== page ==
LifeStyles, county scrambling to help displaced motel residents
Waldorf Motel to be demolished after recent purchase
For years, the Waldorf Motel has been both a temporary and longterm means for housing citizens fighting poverty in Charles County. On many occa- sions, the motel in the Waldorf Station sector of town has been a means for affordable, reliable shelter.
But after today, Feb. 1, that will end with new property owners Greenberg Gibbons asking citizens to be off the premises so the company can prepare for the demolition of the motel and former Rip’s Restaurant to make way for the company’s future development.
Michelle Schiffer, the vice president and assistant direc- tor of asset management at Greenberg Gibbons, said, upon purchasing the property from Chaney Enterprises at the end of last year, the company provided “all tenants 90 days notice that their leases would expire on February 1.”
“Any removal of occupants from the motel is the responsibility of and is being done by the motel operator, not Greenberg Gibbons,” she said.
Schiffer did not specify when demolition of the property would begin.
Sandy Washington, the executive director of LifeStyles of Maryland, a nonprofit organization dedicated to helping people in need of human services, said the company is currently dealing with 40 families who have reached out to LifeStyles to find different means of shelter.
“We have a number of other families we’re as- sessing needs for,” she said. “We’ve got to figure out if they’re eligible for rental assistance.”
LifeStyles has been in contact with motel management, Washing- ton said, and have been working with other motels in the area, including the Cadillac Motel across the border in Prince George’s County, to try and find different means of housing resi- dents in need.
Everyone knew this would be “inevitable,” Washington said, but that still does not make the situation any less dire or difficult to deal with.
“We’re taken aback a little. We knew this was going to happen at some point. But the other part of it is that we thought we would have some time to work with these families prior to now,” Washington said. “There are just a number of chil- dren and families we’re working with as well as individuals. We’re mov- ing as quickly as we can.”
There is already a shortage of affordable housing in the community for people to choose from, she said. But LifeStyles will continue working to put together plans for the short range to keep people “somewhat stable” in their transitions, she said.
That includes working with the county government, Washington not- ed. They have been in touch with the county’s Department of Community Services in an effort to provide families with more resources.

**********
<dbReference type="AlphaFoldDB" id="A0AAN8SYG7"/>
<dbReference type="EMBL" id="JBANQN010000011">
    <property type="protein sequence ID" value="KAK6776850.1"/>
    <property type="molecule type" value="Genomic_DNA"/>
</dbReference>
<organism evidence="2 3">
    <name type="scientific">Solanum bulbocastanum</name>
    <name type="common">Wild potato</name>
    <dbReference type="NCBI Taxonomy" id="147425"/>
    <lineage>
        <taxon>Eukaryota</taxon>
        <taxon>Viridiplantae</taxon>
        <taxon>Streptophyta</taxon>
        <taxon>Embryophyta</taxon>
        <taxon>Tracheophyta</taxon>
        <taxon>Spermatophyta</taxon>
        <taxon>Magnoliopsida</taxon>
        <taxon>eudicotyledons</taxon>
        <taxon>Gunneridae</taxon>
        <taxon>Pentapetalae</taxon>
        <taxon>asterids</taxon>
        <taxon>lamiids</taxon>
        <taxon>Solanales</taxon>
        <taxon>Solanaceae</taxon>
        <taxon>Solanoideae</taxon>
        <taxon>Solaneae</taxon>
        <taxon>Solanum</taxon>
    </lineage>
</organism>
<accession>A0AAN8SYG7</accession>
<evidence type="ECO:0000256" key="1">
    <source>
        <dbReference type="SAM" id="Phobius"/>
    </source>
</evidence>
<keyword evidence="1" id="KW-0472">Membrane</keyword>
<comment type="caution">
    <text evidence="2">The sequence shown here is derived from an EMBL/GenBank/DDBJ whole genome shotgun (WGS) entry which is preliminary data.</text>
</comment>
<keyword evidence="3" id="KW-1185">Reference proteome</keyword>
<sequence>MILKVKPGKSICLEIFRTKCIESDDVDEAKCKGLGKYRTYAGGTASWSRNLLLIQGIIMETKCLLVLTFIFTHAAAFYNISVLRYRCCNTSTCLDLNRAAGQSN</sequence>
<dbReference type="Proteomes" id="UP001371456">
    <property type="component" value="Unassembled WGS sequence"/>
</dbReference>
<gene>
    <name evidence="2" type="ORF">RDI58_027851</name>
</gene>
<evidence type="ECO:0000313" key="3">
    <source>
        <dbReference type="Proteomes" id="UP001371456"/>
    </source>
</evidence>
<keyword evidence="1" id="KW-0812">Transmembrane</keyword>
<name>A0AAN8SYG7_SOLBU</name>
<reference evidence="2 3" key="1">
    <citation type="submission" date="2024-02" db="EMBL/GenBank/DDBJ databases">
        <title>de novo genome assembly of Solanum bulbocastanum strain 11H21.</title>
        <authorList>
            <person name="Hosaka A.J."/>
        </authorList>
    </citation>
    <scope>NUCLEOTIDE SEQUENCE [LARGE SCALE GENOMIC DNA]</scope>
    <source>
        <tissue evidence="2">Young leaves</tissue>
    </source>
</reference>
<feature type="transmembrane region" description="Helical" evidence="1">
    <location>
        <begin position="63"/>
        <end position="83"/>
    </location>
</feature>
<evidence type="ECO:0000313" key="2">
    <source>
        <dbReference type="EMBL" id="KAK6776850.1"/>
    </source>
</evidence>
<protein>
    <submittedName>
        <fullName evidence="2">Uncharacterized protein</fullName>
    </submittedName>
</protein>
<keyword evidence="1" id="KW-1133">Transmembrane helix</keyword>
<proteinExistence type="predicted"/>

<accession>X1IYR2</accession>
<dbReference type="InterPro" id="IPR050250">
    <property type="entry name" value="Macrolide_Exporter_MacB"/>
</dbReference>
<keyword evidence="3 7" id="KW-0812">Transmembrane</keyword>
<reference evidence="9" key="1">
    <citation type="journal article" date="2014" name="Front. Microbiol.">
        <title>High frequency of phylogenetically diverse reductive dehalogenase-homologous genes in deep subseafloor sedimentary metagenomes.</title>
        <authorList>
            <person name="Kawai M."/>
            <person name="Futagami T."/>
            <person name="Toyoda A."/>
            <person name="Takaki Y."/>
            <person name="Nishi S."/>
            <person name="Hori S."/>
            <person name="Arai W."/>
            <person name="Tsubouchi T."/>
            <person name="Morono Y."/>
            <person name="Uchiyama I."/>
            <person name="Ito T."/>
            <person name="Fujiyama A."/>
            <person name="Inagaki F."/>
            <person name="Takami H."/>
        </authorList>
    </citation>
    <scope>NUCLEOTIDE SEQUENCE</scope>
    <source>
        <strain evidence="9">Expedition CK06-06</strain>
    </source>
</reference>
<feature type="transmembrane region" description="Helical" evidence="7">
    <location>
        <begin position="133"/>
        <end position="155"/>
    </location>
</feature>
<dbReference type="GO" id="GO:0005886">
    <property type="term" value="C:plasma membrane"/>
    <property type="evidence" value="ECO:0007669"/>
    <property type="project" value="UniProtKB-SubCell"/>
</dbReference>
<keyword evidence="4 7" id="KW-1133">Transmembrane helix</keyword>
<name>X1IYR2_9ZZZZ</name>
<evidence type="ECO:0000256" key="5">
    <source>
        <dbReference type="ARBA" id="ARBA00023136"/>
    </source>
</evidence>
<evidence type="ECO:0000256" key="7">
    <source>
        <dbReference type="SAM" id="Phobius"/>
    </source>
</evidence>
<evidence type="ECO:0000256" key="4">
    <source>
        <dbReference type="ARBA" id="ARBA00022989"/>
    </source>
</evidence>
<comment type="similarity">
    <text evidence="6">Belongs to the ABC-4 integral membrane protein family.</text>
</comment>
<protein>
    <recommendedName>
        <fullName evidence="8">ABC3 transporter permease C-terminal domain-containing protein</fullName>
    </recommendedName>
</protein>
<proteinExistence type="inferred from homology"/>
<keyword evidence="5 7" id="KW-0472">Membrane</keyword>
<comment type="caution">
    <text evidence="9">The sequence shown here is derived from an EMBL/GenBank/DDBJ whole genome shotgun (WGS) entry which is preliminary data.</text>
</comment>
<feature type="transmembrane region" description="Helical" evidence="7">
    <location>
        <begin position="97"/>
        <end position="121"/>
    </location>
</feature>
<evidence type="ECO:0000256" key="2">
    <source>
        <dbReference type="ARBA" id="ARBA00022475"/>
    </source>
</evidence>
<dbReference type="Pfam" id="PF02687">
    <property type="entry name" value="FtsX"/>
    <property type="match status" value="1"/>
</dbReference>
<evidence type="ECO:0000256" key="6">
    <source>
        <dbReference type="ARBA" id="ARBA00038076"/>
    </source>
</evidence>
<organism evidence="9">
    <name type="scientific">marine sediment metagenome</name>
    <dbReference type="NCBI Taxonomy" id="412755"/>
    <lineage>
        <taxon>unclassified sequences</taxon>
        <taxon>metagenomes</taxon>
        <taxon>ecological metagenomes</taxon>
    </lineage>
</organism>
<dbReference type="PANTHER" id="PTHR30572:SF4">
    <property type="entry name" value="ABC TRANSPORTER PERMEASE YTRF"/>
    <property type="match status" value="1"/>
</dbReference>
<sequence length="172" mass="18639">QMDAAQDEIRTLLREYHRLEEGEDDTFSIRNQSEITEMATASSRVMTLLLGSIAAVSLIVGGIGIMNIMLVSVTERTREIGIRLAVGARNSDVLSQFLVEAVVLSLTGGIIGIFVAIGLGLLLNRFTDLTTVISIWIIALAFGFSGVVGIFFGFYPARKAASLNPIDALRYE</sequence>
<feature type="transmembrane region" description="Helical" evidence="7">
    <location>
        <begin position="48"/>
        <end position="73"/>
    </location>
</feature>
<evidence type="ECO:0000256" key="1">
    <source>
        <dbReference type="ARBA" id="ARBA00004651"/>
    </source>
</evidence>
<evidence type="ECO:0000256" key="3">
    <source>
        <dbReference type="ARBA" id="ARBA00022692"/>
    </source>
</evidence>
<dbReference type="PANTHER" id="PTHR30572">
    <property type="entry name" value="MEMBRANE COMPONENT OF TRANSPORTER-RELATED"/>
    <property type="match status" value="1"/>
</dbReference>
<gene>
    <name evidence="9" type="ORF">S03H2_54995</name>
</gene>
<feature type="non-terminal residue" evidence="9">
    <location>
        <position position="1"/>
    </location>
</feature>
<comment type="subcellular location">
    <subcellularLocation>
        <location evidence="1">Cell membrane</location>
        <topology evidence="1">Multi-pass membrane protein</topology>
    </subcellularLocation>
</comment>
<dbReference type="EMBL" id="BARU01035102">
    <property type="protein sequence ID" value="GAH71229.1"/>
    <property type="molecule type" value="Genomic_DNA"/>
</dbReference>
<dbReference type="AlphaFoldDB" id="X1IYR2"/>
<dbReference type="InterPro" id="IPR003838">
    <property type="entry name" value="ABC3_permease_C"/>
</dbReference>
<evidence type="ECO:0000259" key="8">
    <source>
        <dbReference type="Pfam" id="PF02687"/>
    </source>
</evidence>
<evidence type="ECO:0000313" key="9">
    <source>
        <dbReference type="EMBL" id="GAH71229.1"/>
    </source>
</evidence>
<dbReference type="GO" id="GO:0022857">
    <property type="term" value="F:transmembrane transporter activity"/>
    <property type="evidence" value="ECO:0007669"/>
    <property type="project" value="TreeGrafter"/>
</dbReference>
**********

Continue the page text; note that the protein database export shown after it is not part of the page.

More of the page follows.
Haywood Evans, the director of community ser- vices for the county, said the county is concerned about the potentially displaced residents and their concerns “remain in the forefront” of county issues.
“We continue to address these matters by supplying referrals to those impacted and coordinating with one of our longstanding com- munity partners, LifeStyles Inc.,” Evans said.
County Commissioners’ President Peter Murphy (D) said as it gets closer to the time people are expected to leave the property, “you start to hear more concerns.”
“People haven’t been able to relocate,” Mur- phy said. “Some are still trying to do that. We’ve been able to find space to help at least three eli- gible families.”
Murphy said the county is still working with LifeStyles to put people in contact with food pantries and helping them apply for emergency assistance programs, which helps take care of mortgage foreclosures and evictions.
The Charles County Board of Commissioners may look into bring- ing forward some sort of support for residents as they make this transition as well, Murphy said.
Washington said the more help in this situation, the better the results will be. For those who are still in need and searching for help, “the best thing is to contact us so we can know where they are,” she said.
“We can’t promise housing. Our Safe Nights is at capacity every night. Our houses are full,” Washington said. “But what we’re trying to do is make arrangements. There are resources. There are federal dollars ... We want to be able to get these folks placed as quickly as possible.”
Kirsten Meehan, a county resident who lived in and out of the motel in 2012, said she has mixed feelings about the motel falling out as a piece of the community. The building has been around for decades, she said, and has provided people in need with shelter. At the same time, the property has recently struggled with tenants participating in crime and drug use.
“It’s a back-and-forth feeling,” she said. “I don’t know. It kind of helps people who don’t have money like that.”
Fortunately, Meehan said, she was able to get back on her feet financially and stay out of the motel. But she has friends who have not been as fortunate and were still depending on it.
There are other motels in the area, she said, but many face the same issues as the Waldorf Motel and are not always the safest places. But at the end of the day, Meehan noted, “People need somewhere to stay.”
Washington said anyone who is still looking for options should call 301-609-9900, ext. 213. If it’s in the evening, she said, ask for the on-call person.
“Let’s just pray we can get all of these folks placed,” she said.
The Waldorf Motel and Restaurant sits empty in its last days as an establishment on Thursday. Tenants must be out of the motel by today, Feb. 1, per order of new property owner Greenberg Gibbons.